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  • Writer's picturekellygrigg

Nuptial agreements

he term ‘nuptial agreements’ covers pre-nuptial agreements, post-nuptial agreements and separation agreements. Since the Supreme Court decision in Radmacher v Granatino [2010] UKSC 42, the family court’s approach to such agreements in financial remedy cases has evolved. 


The four principal routes by which a nuptial agreement may be challenged in a divorce are:


lack of legal advice;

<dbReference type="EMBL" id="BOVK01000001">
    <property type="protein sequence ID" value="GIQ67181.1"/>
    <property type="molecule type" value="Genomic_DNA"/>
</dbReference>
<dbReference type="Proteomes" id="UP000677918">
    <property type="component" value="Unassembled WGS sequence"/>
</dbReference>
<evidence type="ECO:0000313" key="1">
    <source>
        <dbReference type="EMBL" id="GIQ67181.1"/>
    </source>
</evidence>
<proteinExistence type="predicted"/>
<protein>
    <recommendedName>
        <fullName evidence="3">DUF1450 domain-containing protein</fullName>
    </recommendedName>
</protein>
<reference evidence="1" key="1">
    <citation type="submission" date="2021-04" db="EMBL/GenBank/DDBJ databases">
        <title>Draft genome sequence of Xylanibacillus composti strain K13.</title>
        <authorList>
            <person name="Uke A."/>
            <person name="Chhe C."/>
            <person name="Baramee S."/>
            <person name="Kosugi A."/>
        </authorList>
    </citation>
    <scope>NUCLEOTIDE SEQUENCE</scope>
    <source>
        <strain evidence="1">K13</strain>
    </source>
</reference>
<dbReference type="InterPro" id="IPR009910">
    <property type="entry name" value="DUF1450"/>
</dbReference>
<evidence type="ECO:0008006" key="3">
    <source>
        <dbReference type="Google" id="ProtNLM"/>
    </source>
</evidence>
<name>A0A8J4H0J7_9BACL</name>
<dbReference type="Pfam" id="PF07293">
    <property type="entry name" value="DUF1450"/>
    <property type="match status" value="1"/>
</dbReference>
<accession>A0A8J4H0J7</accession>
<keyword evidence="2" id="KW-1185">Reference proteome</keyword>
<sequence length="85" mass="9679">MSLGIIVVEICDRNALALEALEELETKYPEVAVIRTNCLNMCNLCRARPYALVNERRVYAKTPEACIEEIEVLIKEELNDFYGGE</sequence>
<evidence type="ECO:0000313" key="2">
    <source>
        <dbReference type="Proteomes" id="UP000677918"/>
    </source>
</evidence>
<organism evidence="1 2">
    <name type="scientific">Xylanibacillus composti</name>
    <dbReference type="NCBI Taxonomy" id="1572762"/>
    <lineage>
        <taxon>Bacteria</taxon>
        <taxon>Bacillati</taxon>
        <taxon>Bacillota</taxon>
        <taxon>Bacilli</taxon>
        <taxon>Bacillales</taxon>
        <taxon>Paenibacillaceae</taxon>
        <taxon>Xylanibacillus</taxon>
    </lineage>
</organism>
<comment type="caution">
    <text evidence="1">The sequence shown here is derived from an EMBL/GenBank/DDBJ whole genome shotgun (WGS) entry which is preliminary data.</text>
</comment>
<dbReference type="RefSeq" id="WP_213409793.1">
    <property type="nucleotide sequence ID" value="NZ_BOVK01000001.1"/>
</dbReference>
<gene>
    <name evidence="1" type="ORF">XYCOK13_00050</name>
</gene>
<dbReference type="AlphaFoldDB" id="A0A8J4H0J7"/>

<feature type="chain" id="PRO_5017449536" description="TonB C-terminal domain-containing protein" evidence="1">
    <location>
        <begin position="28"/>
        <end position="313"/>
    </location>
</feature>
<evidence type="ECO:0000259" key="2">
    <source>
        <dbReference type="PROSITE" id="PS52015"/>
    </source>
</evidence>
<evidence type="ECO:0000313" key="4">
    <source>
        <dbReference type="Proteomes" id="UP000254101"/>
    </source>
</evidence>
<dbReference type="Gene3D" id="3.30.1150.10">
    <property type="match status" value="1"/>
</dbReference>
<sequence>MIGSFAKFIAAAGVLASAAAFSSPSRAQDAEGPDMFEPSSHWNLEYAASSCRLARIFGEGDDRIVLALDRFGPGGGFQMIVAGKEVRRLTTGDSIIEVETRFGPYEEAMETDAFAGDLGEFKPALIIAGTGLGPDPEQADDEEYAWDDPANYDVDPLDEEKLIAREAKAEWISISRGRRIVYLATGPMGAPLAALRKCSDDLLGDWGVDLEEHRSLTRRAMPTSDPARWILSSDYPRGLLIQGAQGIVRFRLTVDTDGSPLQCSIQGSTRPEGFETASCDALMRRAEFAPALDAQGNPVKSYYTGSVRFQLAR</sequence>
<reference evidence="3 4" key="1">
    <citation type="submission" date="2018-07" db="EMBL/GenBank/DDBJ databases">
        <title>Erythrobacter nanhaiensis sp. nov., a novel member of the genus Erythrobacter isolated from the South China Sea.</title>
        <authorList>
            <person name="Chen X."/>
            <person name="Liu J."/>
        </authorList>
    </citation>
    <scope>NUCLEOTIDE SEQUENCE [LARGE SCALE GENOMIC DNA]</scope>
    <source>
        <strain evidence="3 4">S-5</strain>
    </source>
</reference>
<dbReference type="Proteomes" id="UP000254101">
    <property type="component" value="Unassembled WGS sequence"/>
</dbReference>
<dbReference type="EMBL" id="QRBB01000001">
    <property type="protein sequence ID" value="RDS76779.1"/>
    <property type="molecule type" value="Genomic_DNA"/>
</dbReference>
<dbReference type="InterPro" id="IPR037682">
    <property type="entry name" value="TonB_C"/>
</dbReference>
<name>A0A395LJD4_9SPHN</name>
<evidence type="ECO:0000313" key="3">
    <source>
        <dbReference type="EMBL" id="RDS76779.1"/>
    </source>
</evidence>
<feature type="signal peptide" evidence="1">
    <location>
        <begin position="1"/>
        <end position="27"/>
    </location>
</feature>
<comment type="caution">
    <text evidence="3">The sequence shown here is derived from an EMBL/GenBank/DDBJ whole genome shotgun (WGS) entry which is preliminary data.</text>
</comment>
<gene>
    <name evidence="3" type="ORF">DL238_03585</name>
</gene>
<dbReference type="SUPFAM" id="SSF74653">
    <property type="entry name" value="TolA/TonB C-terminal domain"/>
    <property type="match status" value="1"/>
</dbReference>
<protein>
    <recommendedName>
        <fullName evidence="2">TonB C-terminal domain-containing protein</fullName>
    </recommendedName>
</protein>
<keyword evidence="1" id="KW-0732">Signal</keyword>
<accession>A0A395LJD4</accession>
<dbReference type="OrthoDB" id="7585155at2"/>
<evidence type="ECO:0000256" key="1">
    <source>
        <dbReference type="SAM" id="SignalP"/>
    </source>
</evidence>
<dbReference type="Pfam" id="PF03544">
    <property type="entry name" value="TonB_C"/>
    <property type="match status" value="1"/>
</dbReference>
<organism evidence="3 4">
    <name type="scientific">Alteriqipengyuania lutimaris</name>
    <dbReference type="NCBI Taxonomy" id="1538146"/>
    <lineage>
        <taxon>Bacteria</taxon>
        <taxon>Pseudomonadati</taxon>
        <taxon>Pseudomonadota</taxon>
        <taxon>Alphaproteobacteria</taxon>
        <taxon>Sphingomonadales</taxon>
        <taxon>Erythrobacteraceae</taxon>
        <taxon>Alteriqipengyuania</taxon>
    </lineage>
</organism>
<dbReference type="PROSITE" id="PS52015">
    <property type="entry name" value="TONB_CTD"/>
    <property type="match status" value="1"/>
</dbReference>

failure to provide accurate disclosure;

duress;

and, most commonly, that the agreement fails to meet the applicant’s needs.


The position was reviewed by Peel J in HD v WB [2023] EWFC 2 in which he noted that, as per Radmacher, legal advice is ‘desirable’ but is not essential. In Radmacher the Supreme Court stated that the court should give effect to a nuptial agreement that is freely entered into by each party ‘with a full appreciation of its implications’. An assertion that a party fully appreciated the terms of the agreement can of course be supported by them having had independent legal advice.


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